Blues Licks in E

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Hey, guys. It’s Claude Johnson here and today’s video
is called “Blues Licks in E”. Now, whether you want
to play the blues or another style like rock or country
or jazz or metal, it all comes from — all the lead
guitar comes from the blues. We’re going to get into
the key of E. it’s a really good key. I’m going to show
you a couple of things and we’ll start out real basic
for you newbies and then hopefully get into some more
advanced stuff, too. Here we go.

Let’s start with the basics and let’s talk about the
pentatonic scale. Now, we can start this basic shape
on any note. For example, the 3rd fret is a G or the
5th fret is the A, but when we’re starting in on the E,
we’re not fretting a note, we’re just going to use the
open string. So we have this.

Basically, that’s the open string, 3rd fret; open string,
2nd fret on the next string; open 2nd; open 2nd and then
the top two strings are open 3. Once again. We’re not
necessarily going to play this as a scale; we’re going
to do licks in a second. But I want you to be aware of
that. And if you’re not familiar with basic pentatonic
scale, check out my lead guitar course for beginners,
which is called “Killer Lead Guitar Made Simple”.
So we have our basic pentatonic scale.

We can start out with like a basic lick like this.
G string, 2nd fret; G string open; and then D string,
2nd fret. And give it a little vibrato; shake it.
Guitar playing is not rocket science, but we’ve got
to add these little things to make it cool, right?
Again, go over vibrato in my courses as well.
So you’ve got that down.

Now let’s take advantage of the fact that we’re
in the key of E and use our open strings. So let’s
add the low E string to that lick. And I want you
to play around with the rhythm. So instead of just
doing a real — playing like… Play around with
different variations, like… Or… You can stay
on this string for a little bit. Or this string.
You can pull-off. But we’re always landing on
that root. Again, you can add the other strings in.
Or the high E string.

Now, I’ve got the camera focused on the left hand
so you can’t see what this hand is doing, but basically
just picking that high open E string there. Don’t worry
about the other hand for you. You can either pick it
or just use your finger to pluck.

That’s another thing you can do, is a trill. You can
just hammer-on and pull-off real quick. There’s another
little move I want to show you. What I’m doing here is
I’ve got my middle finger on the 2nd fret of the D string.
I’m flattening it out to get the 2nd fret of the G string.
So I’m playing the note and then open G string, play the
note again and then fret the G string. That little move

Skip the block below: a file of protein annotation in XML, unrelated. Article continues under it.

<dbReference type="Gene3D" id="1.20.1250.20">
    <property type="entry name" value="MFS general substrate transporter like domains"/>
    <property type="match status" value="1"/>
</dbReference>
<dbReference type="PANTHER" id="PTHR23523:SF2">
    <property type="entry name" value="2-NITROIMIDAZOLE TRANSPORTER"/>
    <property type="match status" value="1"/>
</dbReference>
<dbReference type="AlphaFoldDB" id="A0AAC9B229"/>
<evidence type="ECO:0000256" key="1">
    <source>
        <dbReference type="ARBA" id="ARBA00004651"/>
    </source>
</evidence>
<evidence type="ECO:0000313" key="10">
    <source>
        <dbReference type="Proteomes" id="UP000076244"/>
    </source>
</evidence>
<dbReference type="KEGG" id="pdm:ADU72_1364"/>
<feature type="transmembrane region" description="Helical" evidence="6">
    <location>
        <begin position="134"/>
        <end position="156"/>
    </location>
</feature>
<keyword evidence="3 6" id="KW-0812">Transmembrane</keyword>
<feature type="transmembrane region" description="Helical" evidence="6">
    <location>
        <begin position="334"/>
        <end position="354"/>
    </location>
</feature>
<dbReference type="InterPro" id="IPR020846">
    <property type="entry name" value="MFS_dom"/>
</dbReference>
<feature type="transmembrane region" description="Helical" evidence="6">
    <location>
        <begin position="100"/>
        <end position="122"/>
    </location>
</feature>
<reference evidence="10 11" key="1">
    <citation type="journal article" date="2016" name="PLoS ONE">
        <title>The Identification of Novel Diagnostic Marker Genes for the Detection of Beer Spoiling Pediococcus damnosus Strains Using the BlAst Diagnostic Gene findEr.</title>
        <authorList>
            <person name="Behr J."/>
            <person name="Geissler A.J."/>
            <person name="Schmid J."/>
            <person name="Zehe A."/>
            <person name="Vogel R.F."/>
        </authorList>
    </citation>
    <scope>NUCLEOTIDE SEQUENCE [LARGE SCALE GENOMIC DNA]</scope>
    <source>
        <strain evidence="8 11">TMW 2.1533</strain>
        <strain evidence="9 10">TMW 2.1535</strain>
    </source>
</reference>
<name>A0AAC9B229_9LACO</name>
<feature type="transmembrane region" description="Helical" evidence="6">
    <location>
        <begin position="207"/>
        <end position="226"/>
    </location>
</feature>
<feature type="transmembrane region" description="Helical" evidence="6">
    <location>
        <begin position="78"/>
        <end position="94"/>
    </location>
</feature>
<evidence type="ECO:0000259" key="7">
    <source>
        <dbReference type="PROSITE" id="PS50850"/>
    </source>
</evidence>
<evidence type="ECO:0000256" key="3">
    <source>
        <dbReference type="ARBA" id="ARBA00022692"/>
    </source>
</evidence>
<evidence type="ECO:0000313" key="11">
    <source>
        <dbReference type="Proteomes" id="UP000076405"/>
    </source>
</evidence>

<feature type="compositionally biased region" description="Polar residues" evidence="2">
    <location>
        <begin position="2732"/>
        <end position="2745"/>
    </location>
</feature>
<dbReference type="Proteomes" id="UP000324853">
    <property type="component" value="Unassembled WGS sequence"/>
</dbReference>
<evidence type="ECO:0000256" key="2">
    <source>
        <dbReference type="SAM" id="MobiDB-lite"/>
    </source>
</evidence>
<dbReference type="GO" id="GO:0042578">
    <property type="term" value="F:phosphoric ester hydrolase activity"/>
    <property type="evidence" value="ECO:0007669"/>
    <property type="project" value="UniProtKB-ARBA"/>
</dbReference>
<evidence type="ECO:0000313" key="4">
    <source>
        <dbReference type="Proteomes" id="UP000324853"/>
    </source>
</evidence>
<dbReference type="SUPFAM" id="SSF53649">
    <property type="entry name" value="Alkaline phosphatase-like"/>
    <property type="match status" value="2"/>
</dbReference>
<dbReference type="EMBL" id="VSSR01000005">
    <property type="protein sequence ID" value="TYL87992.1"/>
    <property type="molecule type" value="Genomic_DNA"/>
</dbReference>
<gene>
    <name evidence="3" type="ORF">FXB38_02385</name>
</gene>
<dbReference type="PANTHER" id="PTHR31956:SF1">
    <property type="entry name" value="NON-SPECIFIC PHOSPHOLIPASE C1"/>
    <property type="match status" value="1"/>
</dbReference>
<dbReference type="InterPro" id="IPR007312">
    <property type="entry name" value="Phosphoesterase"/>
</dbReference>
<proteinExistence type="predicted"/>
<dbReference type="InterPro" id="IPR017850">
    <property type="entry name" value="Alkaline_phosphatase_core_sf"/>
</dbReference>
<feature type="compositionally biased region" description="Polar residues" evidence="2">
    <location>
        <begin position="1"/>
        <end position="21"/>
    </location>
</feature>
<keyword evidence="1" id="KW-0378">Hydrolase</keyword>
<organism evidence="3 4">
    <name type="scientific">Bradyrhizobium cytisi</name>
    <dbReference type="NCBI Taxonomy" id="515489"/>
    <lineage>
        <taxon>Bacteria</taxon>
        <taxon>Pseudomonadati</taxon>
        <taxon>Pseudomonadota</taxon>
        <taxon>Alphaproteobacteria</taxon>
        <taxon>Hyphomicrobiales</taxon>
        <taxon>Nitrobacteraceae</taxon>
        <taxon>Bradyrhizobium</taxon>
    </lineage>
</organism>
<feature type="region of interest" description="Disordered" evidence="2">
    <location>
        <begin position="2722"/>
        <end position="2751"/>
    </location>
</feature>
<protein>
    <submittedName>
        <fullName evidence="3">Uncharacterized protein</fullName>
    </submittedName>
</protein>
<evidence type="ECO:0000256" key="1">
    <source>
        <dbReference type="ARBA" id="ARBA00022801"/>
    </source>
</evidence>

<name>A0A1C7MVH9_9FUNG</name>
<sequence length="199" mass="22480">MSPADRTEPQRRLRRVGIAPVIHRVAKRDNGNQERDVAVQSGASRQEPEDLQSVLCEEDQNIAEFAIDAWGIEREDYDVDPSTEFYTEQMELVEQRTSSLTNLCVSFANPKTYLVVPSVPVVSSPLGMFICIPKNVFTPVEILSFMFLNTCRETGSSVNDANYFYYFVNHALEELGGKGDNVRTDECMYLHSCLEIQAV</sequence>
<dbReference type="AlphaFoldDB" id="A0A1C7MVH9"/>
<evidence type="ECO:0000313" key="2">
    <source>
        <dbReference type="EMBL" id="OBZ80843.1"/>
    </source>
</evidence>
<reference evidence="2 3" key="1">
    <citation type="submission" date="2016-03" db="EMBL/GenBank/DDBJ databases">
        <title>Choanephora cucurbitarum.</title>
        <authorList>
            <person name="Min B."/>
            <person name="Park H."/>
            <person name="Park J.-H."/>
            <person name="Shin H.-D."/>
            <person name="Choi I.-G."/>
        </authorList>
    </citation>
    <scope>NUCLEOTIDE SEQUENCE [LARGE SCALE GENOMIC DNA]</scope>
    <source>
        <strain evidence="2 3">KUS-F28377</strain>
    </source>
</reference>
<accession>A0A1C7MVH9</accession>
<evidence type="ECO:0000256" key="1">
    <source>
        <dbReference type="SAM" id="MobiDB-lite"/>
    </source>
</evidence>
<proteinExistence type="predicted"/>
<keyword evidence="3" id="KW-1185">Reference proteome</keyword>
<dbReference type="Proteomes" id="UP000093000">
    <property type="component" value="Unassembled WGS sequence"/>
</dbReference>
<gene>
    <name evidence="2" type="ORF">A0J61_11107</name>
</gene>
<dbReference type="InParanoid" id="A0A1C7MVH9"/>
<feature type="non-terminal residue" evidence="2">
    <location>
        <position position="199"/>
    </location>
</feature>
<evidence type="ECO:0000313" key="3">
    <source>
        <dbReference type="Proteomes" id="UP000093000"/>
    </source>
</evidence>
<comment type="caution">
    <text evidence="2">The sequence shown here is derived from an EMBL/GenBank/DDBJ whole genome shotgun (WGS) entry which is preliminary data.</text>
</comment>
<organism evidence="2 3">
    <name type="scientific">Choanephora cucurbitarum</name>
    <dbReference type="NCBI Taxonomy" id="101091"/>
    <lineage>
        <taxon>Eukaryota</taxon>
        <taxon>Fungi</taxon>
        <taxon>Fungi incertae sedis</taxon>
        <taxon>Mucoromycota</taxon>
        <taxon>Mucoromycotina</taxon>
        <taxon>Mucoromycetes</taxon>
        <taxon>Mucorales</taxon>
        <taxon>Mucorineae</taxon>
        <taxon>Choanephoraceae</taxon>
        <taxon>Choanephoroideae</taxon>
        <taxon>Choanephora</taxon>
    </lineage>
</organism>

right there was G string open note to the root — we’re
always going back to the root here. We’re going to repeat.
Don’t forget the vibrato.

Here’s a little move that Sol showed me from his
“Blues Master Class” course. So this is not in the
pentatonic scale, but we can go from the 2nd fret to
the 1st fret, on that high E string. So hopefully
you’ve got that down.

Now you can try adding some of the other strings in.
Let me show you that little lick there. That was kind
of cool. Real slow. Cool, right?

Here’s another thing you can do. Remember, when we got
up to here we’re on the 3rd fret and what I’m doing with
this, I’m playing a quarter note bend. Instead of just
this — it doesn’t sound bad, but — give it a lot of
attitude when you bend it like that.

When I say quarter note, what I mean is that —
or quarter step. A whole step is two frets; a half
step is one fret, but I’m not even bending up that high.
For example, if I was going to bend up that high it would
sounds like this. So I’m kind of halfway between this and
this. So… And then high E string. Bend. Same on the high
E string. Quarter note bend; open E; 3rd fret of the B string
— or actually, just open B string. Once again, quarter note
bend on the high E string; open E, open B. Or for the last
note you can hit the 3rd fret. This one is like open B; bend
and then high E string. You can combine these two like this.
Real slow. Open B, 3rd fret of the B string bend; high E;
open B again; high E string, 3rd fret bend and then high E.

Also, when you’re on the 2nd fret here, of the G string,
you can bend that, which is — that’s a full step. You’re
bending up basically to the 4th fret. And for this, I like
to choke down on it so I’m pulling. Normally when we play
lead we’re usually bending up. But this case it’s just
easier to bend — pull it down toward the floor. Same
thing on the B string. You’re pulling down. On the high E,
if you pulled it down you’d pull it off the neck. So that
one you kind of have to go up.

Here’s another thing you can do. When you’re here on the
A string, you can go on the 1st fret here. That’s the
blue note, which I also talked about on my other course,
“Killer Guitar Control Secrets”.

I could probably go on for like another hour with a
gazillion licks, but I think I gave you enough to work
on for today. So try coming up with your own licks and
this is just a great position, this open pentatonic E
thing here.

All right, guys. That’s all I got for you today.
Stay tuned; I’ll have more stuff for you and don’t
forget to subscribe to the YouTube channel and if
you’re not on my mailing list, makes sure you get
on there. Please send this to your guitar friends
and, hey, man, have an awesome day. Catch you next time.